For months, bankers have been buzzing excitedly about a coming wave of trans-Atlantic deals. But when one actually happened Monday, the stock market shrugged it off as an aberration.

Though domestic merger deals have sent bank stocks soaring, HSBC Holdings' $10.3 billion deal for Republic New York Corp. barely registered a blip.

Bank stocks were mixed on the news. The Standard & Poor's bank index fell 0.93% and the Dow Jones industrial average 0.22%, to 11,007.3.

"This deal made a splash, but there were no ripples," said Stephen Biggar, a bank analyst at Standard & Poor's Corp. "Merger announcements can stimulate bank stocks, but this deal did not because it was a special case."

Analysts and other experts said the Republic deal, Deutsche Bank's deal for Bankers Trust Corp., and a handful of other recent transactions here by foreign banks will prove to be the exceptions to the rule. "It is still difficult for a foreign bank to buy a U.S. bank," said Charles Nathan, a partner at Fried Frank Harris Shriver & Jacobson. "It's hard to make the numbers work."

Foreign banks that opt for cash deals must raise big chunks of capital to pay for usually high-priced U.S. bank shares, or they can put together a complicated deal using their American depositary receipts to pay off shareholders in the U.S. bank.

And the track record of foreign banks buying U.S. banks is questionable, Mr. Nathan said. "Foreign banks have done abysmally when buying U.S. banks. And for those that have had some success, it isn't anything to write home about."

HSBC's acquisition of Marine Midland was viewed as unsuccessful, and Bank of Ireland's acquisition of First New Hampshire in the late 1980s was a "disaster," the banking attorney said.

HSBC's deal for Republic is part of the London-based buyer's banking strategy, said Charles L. Coltman, the head of global corporate banking at First Union Corp. "In other words, this deal is a special circumstance as opposed to a precursor to a lot of large cross-border transactions."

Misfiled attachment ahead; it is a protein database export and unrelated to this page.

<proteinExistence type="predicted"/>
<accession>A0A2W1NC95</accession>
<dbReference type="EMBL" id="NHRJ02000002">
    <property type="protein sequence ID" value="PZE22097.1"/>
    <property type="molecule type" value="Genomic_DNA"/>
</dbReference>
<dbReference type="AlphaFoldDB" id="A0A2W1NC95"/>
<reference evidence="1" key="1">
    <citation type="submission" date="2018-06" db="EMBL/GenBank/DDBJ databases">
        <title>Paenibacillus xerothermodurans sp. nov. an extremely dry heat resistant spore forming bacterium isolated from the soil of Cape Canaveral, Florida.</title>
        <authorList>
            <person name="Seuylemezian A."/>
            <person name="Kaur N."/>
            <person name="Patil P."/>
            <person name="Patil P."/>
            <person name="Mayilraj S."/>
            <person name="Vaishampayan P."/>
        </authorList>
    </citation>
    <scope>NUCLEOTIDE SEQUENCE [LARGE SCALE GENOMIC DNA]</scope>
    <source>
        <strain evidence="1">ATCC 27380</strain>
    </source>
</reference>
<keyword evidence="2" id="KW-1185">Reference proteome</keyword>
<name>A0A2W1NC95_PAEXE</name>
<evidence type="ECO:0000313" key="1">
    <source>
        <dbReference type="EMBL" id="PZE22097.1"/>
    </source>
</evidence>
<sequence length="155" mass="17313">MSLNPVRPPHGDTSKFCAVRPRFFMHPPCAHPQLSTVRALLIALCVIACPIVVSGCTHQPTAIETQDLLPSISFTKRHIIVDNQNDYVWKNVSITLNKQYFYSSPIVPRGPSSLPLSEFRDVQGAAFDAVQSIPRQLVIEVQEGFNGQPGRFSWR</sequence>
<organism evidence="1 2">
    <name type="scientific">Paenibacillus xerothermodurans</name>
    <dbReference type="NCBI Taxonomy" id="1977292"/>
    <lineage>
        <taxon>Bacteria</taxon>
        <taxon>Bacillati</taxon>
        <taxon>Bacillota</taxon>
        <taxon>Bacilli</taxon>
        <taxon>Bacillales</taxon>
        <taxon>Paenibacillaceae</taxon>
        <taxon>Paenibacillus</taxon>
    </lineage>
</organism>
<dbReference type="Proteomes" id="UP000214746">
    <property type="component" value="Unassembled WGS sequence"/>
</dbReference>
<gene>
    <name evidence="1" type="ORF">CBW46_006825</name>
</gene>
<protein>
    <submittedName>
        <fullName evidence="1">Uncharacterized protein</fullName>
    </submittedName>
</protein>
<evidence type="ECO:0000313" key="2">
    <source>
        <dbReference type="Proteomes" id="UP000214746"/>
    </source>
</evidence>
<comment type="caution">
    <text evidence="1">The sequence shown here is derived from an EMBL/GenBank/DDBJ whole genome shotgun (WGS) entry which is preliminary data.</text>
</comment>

Few U.S. banks are similar to Republic, which already had a link to Europe through its 49% stake in Safra Holdings. And few have private banking subsidiaries comparable to Republic's.

"Republic was an unusual animal," said Nancy Bush, a bank analyst at Ryan, Beck & Co. in Livingston, N.J.

Foreign banks that already have a position in the United States are likely to continue expansion with smaller deals, Mr. Biggar said. But it is unlikely the Republic deal will set a precedent for major purchases or that other foreign banks will rush to snap up U.S. banks, the analyst said.

"U.S. banks are cutting back on their exposure in foreign markets. And although U.S. banks are always looking for revenue growth opportunities, the effect of the third quarter is still fresh in their minds," he said, referring to last year's meltdown in emerging markets.

But some said it is just a matter of time before another cross-border deal is announced.

"I definitely can see foreign banks buying up U.S. banks," said Ed Furash, a consultant who has covered the banking industry for 40 years. "All bets are off, and most banks are up for grabs. And the bank to go will, of course, be the one that slips up."

Meanwhile, shares of MBNA Corp. surged 5.17% after Salomon Smith Barney upgraded the company to "buy," from "outperform," because of the credit card company's improving business operations. Analyst William Ryan also raised his earnings-per-share estimates for 1999 and 2000 to $1.20 and $1.40, respectively.

MBNA's stock rose $1.3125, to $26.6875.

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